Cooking: Classic Gingerbread

This recipe will allow to you make a house and at least a dozen and a half cookies as well. It takes some elbow grease to get the flour kneaded in, but the finished product is soft enough to be extremely tempting, but firm enough to construct a house out of.


1 cup butter, softened
1 cup brown sugar
1-1/3 cups molasses
4 eggs
8 cups all-purpose flour, divided
1 teaspoon baking soda
1 teaspoon salt
1 teaspoon ground allspice
1 teaspoon ground cloves
1 teaspoon ground cinnamon
1 teaspoon ground ginger
2 pounds confectioners’ sugar
1 teaspoon cream of tartar
6 egg whites


1. Preheat oven to 350 degrees F (175 degrees C).
2. In a large bowl, cream together the butter and brown sugar until smooth. Stir in the molasses and eggs. Combine 1 1/2 cups of the flour, baking soda, salt, allspice, cloves, cinnamon, and ginger; beat into the molasses mixture. Gradually stir in the remaining flour by hand to form a stiff dough. Divide dough into 2 pieces.
3. On a lightly floured surface, roll out dough to 1/8 inch thickness. Cut into desired shapes. Place pieces 1 inch apart onto parchment-lined cookie sheets. Refrigerate for 15 minutes. Bake for 8 to 10 minutes in the preheated oven. Cool on baking sheet for 5 minutes before removing to a wire rack to cool completely.

In a medium bowl, sift together confectioners’ sugar and cream of tartar. Blend in egg whites. Using an electric mixer on high speed, beat for about 5 minutes, or until mixture is thick and stiff. Keep covered with a moist cloth and plastic wrap until ready to decorate.

Cooking: Best Ever Sugar Cookies

I just realized I’ve never put any cookies on here! With a blog name like mine, that’s almost sacrilegious. Lucky for me it’s almost Valentines. And if you’re like me, sugar cookies with pink frosting go hand-in-hand with Valentines Day. (Don’t worry Launi, your gestational diabetes will be over soon and we’ll bake to our hearts delight!) Confession: I have the hardest time when it comes to sugar cookies. I can never seem to get them right. Either they’re too brittle, or I didn’t roll them out thick enough, or I mess up the frosting. But, I finally found a recipe that I love!! It’s the kind-of recipe that makes people like me wonder how you did it, and if it’s possible for someone under 60 who hasn’t spent a huge chunk of their life in the kitchen to replicate. And the answer is yes! I don’t know what it is about this recipe, if it’s the double leavening with the baking soda and baking powder, on top of the 3 eggs that are added, but these beauties rise like you’ve put yeast in them. They also have a beautifully light and soft texture. I think that might be from the sour cream/sour milk that you add to them. Best of all–there’s no fridge time, no chilling the dough overnight, or for a few hours, or at all! They are my one and only sugar cookie from now on. And I’m so happy that I found them, and can finally make peace with the sugar cookie world.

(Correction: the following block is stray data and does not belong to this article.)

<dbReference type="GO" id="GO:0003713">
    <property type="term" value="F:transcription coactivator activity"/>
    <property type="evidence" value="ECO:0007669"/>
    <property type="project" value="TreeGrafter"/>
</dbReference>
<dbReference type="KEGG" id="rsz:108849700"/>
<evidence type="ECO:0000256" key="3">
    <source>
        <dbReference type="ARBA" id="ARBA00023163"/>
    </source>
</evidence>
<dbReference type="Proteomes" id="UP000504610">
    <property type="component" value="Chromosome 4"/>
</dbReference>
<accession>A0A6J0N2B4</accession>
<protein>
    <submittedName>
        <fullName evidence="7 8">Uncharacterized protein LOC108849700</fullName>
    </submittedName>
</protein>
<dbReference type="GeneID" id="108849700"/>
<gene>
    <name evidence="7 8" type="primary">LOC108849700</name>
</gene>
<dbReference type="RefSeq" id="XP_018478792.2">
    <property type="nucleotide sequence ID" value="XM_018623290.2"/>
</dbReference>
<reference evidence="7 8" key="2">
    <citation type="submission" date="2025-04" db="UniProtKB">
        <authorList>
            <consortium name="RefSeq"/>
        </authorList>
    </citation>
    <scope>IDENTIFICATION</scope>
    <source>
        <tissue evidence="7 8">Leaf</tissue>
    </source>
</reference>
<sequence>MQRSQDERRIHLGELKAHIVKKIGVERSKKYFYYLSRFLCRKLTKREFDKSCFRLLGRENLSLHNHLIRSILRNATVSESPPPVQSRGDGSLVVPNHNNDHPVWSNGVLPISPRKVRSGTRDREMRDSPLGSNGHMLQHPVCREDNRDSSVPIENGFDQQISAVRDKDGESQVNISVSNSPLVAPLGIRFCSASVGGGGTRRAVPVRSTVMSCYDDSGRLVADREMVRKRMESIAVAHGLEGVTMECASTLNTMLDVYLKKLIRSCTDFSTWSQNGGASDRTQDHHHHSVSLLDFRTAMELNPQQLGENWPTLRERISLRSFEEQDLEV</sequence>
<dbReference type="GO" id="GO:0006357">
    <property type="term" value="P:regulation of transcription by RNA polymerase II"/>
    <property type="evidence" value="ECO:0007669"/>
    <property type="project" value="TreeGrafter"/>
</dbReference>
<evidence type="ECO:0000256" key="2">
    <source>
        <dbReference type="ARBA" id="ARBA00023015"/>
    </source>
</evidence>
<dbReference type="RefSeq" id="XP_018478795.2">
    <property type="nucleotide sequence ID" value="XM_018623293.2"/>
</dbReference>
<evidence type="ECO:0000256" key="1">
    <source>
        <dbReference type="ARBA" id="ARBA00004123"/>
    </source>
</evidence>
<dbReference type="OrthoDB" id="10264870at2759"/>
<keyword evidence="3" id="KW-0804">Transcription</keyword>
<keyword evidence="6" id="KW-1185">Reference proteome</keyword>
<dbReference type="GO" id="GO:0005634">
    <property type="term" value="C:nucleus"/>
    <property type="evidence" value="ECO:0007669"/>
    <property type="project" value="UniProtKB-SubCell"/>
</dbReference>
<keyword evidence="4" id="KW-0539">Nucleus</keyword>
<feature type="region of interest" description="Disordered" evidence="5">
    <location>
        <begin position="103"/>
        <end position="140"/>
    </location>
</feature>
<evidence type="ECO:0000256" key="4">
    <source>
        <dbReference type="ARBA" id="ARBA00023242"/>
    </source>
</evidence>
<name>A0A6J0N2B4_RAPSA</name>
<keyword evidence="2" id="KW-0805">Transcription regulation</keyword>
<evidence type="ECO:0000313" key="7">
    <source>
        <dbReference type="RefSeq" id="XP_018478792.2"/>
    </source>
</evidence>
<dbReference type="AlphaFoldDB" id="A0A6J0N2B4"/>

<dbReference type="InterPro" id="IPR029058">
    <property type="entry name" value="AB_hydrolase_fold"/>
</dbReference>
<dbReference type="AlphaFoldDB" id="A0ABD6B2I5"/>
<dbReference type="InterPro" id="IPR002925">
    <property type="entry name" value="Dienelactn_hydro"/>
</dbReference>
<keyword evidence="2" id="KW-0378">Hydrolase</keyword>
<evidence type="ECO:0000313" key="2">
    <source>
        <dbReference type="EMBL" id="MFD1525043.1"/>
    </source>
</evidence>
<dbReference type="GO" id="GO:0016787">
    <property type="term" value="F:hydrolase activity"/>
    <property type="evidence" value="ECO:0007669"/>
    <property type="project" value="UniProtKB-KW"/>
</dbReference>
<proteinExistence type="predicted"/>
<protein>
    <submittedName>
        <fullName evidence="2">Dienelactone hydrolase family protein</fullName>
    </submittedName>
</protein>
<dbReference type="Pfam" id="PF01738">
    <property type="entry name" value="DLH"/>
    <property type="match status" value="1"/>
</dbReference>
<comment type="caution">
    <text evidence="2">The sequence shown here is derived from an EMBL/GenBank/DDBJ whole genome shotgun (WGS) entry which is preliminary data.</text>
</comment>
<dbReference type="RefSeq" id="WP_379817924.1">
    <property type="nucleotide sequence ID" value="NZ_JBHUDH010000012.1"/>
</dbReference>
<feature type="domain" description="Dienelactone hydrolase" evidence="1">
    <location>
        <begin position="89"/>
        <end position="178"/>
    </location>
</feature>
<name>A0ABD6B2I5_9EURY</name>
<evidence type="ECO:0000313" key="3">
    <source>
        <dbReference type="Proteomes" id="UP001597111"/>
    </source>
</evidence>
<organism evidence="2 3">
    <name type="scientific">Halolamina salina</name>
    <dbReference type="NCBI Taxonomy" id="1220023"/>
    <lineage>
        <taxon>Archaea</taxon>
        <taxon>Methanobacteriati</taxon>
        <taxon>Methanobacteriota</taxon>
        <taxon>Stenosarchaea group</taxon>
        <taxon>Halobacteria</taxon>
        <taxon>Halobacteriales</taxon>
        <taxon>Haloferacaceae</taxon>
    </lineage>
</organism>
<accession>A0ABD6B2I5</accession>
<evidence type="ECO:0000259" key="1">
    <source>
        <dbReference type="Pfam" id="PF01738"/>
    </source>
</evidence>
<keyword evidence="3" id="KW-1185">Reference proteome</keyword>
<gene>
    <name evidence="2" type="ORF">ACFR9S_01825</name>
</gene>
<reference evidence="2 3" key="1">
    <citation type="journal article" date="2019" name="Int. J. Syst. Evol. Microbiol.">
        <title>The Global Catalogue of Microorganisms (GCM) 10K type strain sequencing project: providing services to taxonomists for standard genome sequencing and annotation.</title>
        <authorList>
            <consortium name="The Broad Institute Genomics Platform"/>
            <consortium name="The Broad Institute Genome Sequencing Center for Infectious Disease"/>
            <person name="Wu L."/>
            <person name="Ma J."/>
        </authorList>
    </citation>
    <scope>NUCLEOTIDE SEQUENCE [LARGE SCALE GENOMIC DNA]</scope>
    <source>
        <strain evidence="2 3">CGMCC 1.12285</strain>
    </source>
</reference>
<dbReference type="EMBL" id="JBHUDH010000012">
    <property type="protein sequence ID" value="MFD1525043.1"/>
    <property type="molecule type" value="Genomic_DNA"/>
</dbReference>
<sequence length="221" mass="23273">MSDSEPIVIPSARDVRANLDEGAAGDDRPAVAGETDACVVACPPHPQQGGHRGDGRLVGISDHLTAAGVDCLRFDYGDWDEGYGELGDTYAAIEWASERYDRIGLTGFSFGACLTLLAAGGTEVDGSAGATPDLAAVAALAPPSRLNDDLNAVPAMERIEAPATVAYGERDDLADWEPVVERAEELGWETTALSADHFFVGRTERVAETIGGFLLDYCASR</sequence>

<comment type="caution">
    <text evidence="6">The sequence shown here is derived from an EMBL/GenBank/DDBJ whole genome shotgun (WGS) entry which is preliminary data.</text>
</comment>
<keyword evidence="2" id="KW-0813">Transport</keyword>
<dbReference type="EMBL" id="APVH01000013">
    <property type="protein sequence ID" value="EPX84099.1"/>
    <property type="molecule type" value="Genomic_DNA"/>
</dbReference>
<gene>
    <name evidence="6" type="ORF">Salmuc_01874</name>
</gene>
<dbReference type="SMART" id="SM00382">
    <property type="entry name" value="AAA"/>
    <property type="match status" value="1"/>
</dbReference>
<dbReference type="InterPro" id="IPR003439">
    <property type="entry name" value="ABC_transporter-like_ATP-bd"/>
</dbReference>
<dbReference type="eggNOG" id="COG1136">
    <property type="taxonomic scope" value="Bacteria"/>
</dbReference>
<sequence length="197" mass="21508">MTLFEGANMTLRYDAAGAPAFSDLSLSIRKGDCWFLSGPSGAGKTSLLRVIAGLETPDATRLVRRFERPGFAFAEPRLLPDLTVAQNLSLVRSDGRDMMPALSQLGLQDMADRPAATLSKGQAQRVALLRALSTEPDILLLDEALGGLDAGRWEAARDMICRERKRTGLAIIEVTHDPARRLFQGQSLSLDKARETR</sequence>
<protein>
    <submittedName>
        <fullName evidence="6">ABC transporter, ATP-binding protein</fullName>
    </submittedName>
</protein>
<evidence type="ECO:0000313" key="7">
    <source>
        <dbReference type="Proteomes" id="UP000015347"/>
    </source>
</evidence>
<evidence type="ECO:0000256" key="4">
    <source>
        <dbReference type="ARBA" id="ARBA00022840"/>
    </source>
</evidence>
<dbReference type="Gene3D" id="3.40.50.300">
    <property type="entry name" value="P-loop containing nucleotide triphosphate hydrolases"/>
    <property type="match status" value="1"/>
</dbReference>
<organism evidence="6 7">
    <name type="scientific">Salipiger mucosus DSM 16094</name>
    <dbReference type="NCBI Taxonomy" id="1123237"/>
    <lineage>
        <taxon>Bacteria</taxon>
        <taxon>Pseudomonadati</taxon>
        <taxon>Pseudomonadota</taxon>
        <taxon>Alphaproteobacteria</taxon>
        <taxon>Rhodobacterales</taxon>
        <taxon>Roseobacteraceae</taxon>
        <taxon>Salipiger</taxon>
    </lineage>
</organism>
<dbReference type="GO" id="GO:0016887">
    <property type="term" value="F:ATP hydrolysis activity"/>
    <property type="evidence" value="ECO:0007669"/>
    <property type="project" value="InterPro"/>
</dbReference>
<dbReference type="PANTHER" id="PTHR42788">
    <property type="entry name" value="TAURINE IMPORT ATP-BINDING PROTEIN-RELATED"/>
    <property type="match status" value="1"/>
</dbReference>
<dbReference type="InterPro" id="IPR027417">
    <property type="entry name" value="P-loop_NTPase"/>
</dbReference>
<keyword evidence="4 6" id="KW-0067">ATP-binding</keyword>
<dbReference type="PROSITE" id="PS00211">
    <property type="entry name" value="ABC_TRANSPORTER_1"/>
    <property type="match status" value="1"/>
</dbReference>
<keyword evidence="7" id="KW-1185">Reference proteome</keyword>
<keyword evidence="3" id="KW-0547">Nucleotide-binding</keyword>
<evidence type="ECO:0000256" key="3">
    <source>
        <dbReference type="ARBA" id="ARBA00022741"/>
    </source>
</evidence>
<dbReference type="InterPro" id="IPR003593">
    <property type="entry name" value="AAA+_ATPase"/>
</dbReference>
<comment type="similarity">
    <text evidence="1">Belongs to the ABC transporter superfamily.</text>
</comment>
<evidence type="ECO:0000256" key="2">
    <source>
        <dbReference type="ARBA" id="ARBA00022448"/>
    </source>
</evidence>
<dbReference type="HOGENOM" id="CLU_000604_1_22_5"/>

I actually got the recipe from a ward cookbook. Those people in Millville sure can cook! That’s what I love about ward cookbooks. They’re like little gems among the cookbook world. They’re tried and true recipes, and usually not anything too fancy.

So, here is this gem of a recipe:


  • 1 cup butter, softened
  • 2 cups sugar
  • 1 cup sour cream or 1 cup sour milk*
  • 3 eggs
  • 1 tsp baking powder
  • 1 tsp baking soda
  • 1 tsp salt
  • 1 tsp vanilla
  • 4 to 6 cps flour (I used 5)
  • orange zest or lemon zest-optional

Cream butter and sugar together. Add eggs one at a time. Add cream/milk and dry ingredients, using only 4 cups of flour. Add vanilla. Gradually add just enough more flour to make it so you can roll out dough from a 1/4″ to 1/3″ thick on a floured surface. Cut with cookie cutter. Bake at 350 degrees for about 10 minutes on greased cookie sheet. Cookies will remain white.
*To make sour milk combine 1 cup milk with 1 TBS vinegar, and let sit for 5 minutes.

Plain, simple, easy. Frost with your favorite cream cheese, or butter cream frosting. Or whatever frosting floats your boat.

What is it about pink buttercream that makes me happy?? Probably nostalgia. The frosting that I used was from none other than the famous Magnolia cookbook. See? I told you I’d share. It’s what compliments their famous vanilla cupcakes. It’s actually not so much a buttercream frosting as it is an old fashioned confectioners’ sugar and butter frosting. It’s wonderful, and the trick is all in the mixing. You have to mix this baby for a good while before you get the right consistency. And for those of us without kitchen aids, it can be a lot of work, but it’s worth it!
Magnolia’s Vanilla Buttercream Frosting:
  • 1 cup (2 sticks) unsalted butter
  • 1/2 cup milk
  • 2 tsp. vanilla extract
  • 6-8 cups confectioners’ sugar